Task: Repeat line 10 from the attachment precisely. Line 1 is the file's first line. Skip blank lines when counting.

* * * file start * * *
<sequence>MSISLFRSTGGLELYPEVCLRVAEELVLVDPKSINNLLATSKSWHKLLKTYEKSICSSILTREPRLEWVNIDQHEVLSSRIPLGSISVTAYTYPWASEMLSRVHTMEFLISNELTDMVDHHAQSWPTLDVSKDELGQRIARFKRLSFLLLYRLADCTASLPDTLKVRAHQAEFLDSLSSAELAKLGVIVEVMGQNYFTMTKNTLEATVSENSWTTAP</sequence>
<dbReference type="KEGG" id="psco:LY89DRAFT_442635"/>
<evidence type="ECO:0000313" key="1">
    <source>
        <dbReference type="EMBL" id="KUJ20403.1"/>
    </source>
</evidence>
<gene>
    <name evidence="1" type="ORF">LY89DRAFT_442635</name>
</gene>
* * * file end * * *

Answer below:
</gene>